Video Hungary Criticized for Handling of Refugees

Amnesty International has accused Hungary of breaking multiple international and European human rights laws in its handling of the refugee crisis. As Henry Ridgwell reports, thousands of migrants and refugees continue to travel through the Balkans to Hungary every day.

Video Iraqi-Kurdish Teachers Vow to Continue Protest

Sixteen people were injured when police used tear gas and rubber bullets to disperse teachers and other public employees who took to the streets in Iraq’s Kurdish north, demanding their salaries from the Kurdish Regional Government (KRG). VOA’s Dilshad Anwar, in Sulaimaniya, caught up with protesting teachers who say they have not been paid for three months. Parke Brewer narrates his report.

Video Syrian Village Community Faces Double Displacement in Lebanon

Driven by war from their village in southwestern Syria, a group of families found shelter in Lebanon, resettling en masse in a half-built university to form one of the biggest settlements of its kind in Lebanon. Three years later, however, they now face being kicked out and dispersed in a country where finding shelter as a refugee can be especially tough. John Owens has more for VOA from the city of Saida, also known as Sidon.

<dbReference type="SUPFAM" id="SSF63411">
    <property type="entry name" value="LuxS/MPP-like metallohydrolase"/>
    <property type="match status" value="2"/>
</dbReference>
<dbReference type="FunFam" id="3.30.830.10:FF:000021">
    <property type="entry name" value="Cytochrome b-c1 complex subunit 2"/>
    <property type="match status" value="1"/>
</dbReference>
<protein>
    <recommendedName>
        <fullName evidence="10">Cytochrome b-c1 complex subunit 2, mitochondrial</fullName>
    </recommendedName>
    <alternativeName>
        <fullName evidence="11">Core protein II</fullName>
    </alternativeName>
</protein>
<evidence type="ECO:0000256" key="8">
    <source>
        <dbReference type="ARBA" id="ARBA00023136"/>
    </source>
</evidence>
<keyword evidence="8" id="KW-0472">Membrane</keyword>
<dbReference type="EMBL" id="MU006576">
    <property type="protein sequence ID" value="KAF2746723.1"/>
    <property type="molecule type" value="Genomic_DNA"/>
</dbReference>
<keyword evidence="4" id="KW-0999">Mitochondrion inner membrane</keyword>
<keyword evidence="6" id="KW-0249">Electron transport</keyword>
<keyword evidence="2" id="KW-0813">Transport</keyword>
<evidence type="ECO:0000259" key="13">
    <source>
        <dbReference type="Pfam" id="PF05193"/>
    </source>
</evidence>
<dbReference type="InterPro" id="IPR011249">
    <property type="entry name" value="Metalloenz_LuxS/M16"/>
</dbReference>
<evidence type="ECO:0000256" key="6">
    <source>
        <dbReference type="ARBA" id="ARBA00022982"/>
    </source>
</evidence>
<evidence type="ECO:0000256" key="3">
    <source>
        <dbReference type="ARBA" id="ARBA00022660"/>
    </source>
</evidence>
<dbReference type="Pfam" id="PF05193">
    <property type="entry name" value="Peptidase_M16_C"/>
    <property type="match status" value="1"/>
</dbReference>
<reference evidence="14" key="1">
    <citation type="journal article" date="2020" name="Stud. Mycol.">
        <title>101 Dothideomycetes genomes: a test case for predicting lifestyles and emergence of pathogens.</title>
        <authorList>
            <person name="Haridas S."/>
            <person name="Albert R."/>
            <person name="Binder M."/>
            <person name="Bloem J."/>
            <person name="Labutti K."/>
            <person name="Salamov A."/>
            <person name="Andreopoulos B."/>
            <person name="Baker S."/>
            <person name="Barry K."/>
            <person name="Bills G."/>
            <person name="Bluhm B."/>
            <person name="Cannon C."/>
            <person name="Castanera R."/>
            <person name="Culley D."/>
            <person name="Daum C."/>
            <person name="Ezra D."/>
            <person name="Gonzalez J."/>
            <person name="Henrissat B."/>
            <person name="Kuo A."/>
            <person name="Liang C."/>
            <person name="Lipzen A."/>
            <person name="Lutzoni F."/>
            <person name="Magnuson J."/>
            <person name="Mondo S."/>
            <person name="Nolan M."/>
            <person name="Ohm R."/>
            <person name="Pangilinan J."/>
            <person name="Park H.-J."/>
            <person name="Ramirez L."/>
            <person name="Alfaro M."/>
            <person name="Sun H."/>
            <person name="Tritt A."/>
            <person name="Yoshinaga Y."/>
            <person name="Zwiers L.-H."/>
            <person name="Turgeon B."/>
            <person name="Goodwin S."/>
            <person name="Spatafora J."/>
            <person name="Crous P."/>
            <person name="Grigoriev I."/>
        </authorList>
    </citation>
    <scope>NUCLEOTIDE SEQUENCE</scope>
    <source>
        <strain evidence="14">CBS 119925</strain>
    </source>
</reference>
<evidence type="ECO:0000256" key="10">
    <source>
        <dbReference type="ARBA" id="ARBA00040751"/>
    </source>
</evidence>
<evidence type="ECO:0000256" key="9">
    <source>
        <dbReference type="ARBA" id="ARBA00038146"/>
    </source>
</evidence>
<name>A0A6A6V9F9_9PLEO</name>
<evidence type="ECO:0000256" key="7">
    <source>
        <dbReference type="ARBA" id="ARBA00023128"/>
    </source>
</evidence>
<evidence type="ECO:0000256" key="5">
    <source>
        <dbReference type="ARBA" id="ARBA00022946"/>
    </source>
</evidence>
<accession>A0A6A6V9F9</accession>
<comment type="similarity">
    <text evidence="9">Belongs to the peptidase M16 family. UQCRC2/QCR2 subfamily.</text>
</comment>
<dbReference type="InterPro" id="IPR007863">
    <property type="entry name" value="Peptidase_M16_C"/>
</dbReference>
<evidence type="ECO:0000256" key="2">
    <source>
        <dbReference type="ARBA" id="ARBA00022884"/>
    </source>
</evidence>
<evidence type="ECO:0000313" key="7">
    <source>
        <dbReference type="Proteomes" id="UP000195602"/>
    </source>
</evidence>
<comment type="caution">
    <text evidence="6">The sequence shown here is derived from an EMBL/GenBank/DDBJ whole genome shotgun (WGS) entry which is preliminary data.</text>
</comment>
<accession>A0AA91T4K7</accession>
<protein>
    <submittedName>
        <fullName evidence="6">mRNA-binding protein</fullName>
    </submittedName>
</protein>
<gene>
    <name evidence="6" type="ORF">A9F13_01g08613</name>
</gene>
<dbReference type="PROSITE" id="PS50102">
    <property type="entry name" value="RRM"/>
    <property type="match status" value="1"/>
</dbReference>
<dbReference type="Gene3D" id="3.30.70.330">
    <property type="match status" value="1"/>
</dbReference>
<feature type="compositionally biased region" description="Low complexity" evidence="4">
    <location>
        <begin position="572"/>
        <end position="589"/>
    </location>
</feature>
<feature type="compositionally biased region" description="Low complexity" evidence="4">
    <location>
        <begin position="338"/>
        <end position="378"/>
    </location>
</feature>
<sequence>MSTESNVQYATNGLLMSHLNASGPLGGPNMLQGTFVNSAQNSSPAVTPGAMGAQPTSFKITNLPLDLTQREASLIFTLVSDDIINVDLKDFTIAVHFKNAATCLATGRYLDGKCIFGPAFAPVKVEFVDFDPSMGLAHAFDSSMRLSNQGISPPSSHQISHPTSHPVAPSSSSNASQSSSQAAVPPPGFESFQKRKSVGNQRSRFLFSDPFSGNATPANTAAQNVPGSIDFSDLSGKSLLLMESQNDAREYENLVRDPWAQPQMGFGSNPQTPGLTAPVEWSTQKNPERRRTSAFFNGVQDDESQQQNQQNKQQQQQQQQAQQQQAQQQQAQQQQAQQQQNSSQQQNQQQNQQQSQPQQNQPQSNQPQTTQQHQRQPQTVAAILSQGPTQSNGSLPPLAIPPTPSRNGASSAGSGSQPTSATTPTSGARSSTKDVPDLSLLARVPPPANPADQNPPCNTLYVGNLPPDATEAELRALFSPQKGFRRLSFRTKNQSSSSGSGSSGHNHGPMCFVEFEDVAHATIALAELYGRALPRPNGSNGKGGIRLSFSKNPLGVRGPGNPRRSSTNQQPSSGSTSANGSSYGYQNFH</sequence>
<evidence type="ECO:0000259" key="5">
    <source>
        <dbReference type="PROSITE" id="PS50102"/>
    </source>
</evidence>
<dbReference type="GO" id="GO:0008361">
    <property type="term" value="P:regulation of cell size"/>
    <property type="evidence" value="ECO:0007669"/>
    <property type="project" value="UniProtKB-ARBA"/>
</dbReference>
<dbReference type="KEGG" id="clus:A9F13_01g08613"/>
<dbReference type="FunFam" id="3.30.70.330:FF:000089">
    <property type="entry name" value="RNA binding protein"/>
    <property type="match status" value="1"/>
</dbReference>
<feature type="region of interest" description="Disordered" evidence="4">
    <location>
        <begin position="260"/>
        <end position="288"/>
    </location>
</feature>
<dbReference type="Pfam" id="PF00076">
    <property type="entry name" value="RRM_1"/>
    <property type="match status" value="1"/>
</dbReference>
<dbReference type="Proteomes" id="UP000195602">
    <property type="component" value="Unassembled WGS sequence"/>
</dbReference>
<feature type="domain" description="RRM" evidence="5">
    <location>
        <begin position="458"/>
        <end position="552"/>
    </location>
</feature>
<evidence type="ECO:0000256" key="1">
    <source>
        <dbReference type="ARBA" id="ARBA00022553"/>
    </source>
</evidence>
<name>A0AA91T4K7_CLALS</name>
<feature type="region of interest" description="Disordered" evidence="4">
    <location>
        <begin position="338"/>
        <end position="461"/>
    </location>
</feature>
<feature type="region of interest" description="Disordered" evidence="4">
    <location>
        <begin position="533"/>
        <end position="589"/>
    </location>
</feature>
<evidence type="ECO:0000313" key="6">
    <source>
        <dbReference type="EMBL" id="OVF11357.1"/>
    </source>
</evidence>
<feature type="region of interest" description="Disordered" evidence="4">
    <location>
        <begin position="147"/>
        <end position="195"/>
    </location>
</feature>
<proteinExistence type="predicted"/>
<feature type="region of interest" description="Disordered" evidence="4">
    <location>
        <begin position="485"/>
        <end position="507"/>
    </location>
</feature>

Video Bat Colony: Unusual Tourist Attraction in Texas

The action hero Batman might be everyone’s favorite but real bats hardly get that kind of adoration. Put more than a million of these creatures of the night together and it only evokes images of horror. Sarah Zaman visited the largest urban bat colony in North America to see just how well bat and human get along with each other.

Video Device Shows Promise of Stopping Motion Sickness

It’s a sickening feeling — the dizziness, nausea and vomiting that comes with motion sickness. But a device now being developed could stop motion sickness by suppressing certain signals in the brain. VOA’s Deborah Block reports.